All franchises have a number of things in common. The party taking up the franchise (franchisee) is granted by the party who owns the franchise (franchisor) a number of rights in exchange for payment. This payment normally includes some form of initial premium then a number of periodic payments.
How these payments are calculated will depend on the particular franchisor but they are often based on a minimum payment and then calculated in reference to turnover.
In exchange for this payment the franchisor (depending on the particular deal that you have negotiated) should grant the franchisee the right to use the name associated with the franchise and also the franchisor often provides training and assistance to ensure that the franchisee performs to the same standard as all other franchisees.
Please get in touch with us for a free initial discussion whether you are considering taking a franchise or setting up a franchise. We can help.
Before entering into a franchise you should ensure that you have a franchise agreement in place and that you have taken legal advice on the terms contained within this.
Even though many franchise contracts are submitted to franchisees on a “take it or leave it” basis, using the rationale that all agreements must be the same to ensure consistency, such agreements are often very detailed and contain points which may appear to be of little consequence but which could create major issues if you are unaware of the implications.
Even of most areas are non-negotiable, it is inadvisable to enter into these agreements without knowing all the implications risks, and costs.
The franchise agreement will often also include details on how much the franchisee should spend on marketing, products, advertising etc or will provide that the franchisor will undertake all of this but at the franchisees expense. The contract may well restrict the franchisee also in many important respects which will need to be considered also.
Enquiries are also recommended of other franchisees to find out their experiences of operating the franchise and any pitfalls. Many franchisors will try and restrict who can be approached and to slant this process, which is another good reason for having the right advice.
Franchisees should also carefully consider the exit provisions and ability to sell on the franchise, together with costs such as property costs and the terms of any lease of premises associated with buying the franchise.
If you are running your own business and you believe that it would be successful offered to a wider customer base then you could consider franchising. In order to do this you will need to produce a detailed business plan, which will generally follow a similar format to a business plan for a non franchised business. If you do decide to franchise your business it is important to have an operation manual in place and the right franchise legal contracts and documents in place, which are detailed and key for success and retaining control.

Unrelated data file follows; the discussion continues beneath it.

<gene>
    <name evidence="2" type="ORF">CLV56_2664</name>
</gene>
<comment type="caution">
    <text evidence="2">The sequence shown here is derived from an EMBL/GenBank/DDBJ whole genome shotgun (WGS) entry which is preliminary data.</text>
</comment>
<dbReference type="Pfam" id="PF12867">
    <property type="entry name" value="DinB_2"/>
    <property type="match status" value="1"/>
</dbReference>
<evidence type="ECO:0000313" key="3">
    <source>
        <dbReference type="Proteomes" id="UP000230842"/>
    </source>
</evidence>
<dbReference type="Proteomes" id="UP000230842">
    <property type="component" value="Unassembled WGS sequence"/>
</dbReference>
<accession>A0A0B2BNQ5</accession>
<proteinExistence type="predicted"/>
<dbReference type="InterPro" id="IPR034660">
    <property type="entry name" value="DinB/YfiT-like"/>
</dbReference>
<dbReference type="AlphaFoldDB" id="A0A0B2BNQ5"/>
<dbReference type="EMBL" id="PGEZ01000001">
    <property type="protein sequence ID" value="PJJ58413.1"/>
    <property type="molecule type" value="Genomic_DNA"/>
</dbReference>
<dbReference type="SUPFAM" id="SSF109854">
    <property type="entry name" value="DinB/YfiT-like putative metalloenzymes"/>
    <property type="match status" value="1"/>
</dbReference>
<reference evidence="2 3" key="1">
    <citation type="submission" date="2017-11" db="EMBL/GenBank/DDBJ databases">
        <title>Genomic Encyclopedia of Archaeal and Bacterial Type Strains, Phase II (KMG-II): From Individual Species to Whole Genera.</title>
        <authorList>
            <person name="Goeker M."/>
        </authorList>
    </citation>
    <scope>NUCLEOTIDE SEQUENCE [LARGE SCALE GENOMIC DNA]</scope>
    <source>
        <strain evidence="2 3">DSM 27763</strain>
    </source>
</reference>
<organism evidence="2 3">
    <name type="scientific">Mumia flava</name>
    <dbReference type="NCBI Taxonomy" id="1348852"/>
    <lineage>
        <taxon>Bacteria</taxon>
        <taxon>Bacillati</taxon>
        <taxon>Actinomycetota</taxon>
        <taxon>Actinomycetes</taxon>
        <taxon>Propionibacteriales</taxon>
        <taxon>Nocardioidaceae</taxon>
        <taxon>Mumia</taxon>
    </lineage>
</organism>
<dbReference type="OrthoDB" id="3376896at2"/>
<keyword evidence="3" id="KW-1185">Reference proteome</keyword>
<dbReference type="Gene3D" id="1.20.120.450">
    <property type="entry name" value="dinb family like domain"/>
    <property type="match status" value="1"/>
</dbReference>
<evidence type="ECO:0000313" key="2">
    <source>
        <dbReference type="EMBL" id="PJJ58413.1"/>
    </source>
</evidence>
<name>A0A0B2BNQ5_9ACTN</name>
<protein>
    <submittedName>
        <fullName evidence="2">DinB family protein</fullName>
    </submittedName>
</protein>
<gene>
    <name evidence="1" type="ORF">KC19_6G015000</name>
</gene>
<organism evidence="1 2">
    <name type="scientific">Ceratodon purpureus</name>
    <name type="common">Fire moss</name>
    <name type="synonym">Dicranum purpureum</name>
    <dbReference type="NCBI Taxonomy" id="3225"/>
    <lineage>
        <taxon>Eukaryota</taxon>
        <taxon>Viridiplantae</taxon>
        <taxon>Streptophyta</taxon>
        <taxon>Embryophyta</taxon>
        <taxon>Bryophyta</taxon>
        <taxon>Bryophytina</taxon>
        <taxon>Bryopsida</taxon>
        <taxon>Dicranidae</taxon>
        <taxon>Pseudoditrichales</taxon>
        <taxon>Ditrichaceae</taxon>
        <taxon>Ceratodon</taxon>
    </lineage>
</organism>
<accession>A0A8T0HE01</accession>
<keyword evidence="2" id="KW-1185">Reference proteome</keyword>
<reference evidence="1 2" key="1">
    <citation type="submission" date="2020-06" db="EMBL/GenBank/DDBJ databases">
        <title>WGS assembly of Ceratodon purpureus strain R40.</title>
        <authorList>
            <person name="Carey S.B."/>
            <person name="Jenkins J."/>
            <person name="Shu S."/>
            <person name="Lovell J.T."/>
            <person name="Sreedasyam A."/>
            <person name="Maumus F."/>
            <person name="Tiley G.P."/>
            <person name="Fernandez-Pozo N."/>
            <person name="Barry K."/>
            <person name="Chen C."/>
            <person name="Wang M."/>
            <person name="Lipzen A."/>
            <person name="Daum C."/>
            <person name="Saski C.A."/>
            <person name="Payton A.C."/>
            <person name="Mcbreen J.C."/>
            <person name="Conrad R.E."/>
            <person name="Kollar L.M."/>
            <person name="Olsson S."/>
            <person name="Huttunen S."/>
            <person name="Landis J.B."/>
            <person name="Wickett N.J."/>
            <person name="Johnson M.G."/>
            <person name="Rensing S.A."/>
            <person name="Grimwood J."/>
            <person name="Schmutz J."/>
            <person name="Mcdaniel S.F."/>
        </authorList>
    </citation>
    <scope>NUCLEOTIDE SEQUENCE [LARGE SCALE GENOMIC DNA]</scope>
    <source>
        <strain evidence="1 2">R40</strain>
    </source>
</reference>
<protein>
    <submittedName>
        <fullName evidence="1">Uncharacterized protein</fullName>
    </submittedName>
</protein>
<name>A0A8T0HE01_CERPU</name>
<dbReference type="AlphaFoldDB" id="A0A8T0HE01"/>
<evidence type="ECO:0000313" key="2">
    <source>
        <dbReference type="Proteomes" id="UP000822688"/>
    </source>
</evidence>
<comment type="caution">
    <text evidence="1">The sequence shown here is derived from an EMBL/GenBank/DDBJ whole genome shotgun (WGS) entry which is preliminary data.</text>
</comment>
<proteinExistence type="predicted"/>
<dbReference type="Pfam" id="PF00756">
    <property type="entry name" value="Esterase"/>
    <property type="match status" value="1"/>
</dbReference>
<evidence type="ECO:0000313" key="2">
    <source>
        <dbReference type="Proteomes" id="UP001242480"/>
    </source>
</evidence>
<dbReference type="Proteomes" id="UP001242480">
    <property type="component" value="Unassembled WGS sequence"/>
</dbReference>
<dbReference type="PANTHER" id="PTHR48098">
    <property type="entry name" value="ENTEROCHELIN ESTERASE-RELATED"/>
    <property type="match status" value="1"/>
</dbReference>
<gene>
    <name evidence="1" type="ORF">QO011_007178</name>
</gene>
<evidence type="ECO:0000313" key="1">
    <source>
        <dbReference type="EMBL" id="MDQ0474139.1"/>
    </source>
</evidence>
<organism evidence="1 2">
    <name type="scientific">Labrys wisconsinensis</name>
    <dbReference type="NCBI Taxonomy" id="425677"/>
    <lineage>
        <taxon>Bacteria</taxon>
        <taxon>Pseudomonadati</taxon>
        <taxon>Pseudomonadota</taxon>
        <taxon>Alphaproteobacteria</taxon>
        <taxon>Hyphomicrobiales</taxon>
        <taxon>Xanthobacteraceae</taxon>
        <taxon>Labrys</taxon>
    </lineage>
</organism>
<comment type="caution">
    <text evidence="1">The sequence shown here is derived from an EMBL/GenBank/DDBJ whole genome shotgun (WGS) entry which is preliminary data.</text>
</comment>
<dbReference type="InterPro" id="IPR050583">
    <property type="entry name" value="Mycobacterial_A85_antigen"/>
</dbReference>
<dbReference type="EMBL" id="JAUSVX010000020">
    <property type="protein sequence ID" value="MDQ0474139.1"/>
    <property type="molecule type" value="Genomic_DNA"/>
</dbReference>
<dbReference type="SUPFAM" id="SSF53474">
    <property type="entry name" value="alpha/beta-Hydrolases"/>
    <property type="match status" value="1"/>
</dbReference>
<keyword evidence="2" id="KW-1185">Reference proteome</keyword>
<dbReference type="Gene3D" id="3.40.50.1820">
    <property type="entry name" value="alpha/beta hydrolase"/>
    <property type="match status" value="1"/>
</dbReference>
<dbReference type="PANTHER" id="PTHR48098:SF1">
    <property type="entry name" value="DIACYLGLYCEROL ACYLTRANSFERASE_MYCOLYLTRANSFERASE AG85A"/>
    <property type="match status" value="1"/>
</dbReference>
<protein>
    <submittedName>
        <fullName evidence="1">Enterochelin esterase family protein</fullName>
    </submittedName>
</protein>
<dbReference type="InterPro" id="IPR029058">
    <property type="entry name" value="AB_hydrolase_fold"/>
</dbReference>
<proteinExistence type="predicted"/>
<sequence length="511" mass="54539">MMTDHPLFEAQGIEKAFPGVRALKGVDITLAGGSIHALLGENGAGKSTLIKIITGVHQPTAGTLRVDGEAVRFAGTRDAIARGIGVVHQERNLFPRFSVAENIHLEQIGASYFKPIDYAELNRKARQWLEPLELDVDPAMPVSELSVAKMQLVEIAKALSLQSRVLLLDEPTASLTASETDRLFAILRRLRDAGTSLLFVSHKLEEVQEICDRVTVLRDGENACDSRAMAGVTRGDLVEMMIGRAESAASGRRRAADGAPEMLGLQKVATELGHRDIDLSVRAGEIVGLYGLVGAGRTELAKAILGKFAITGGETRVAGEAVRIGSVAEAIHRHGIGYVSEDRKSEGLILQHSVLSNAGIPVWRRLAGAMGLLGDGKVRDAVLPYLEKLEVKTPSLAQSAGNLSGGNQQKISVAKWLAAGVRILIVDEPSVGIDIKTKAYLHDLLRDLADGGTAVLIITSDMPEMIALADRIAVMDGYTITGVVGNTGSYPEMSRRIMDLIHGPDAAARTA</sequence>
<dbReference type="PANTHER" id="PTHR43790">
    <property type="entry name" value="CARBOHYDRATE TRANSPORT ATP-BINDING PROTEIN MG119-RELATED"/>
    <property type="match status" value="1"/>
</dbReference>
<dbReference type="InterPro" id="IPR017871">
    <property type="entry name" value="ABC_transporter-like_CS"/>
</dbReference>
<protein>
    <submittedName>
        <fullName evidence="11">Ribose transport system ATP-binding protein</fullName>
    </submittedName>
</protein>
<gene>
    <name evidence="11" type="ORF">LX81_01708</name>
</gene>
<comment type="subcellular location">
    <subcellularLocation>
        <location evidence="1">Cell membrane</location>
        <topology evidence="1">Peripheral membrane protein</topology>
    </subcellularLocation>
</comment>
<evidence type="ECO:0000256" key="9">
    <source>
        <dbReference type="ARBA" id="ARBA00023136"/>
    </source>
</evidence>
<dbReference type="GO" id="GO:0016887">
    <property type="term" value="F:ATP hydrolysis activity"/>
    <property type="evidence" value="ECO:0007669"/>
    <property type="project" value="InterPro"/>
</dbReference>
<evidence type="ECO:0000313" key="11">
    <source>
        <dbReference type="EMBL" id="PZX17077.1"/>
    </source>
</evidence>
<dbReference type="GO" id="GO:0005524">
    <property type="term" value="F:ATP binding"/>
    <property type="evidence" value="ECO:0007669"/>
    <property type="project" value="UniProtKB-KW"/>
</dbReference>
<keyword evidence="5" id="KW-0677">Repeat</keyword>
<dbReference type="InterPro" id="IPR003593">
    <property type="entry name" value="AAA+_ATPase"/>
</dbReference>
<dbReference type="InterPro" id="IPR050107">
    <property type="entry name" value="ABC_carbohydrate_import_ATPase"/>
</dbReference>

With franchising models involving physical shop premises,property aspects of the franchise also need to be carefully considered. Franchisees, if they are new to business and need trading premises may not be in a position to secure a lease, as part of the franchise agreement you as franchisor may need to remain as lessee and agree to enter into a headlease with the landlord or owner of the premises and in turn to grant a sub-lease.
Below are some of the ways our franchise lawyers can help:-
Despite the fact that franchising is becoming a popular business model in the UK there is still not much in the way of regulation in place. There is a British Franchise Association and if you belong to this then you are obligated to comply with the European Code of Ethics for Franchising but it is essentially self regulated. There are however certain regulations relating to trading which both parties will need to comply with and there may also be specific regulations for the type of business you are entering into which you need to know about and comply with.
Getting out of a franchise may involve complications where the franchise is not terminated but instead the franchisee wishes to sell his, her or it’s interest. The franchise agreement is likely to have strict criteria which must be fulfilled, including the any assignee (buyer) must be satisfactory, which will almost inevitably mean delay and additional legal costs.
From the franchisees point of view, it can be daunting if the arrangement is not working out. Franchisees are all too aware that they will be up against a much larger organisation with greater resources. Litigation should be avoided wherever possible, but this is not to say that it is impossible to negotiate terms to exit a franchise. The franchisee may be able to argue that the franchisor is in breach of contract or there may have been a misrepresentation.
Other aspects which may arise on terminating a franchise agreement include exit payments, possibly for stock, other penalties under the franchise agreement, possible employment law issues and commercial property problems where the franchise is run from shop premises, where there is a lease and the franchisee may be the leaseholder and need to try and assign the lease or negotiate a surrender if possible.
Our lawyers can advise and assist on all the above franchise issues. Please get in touch.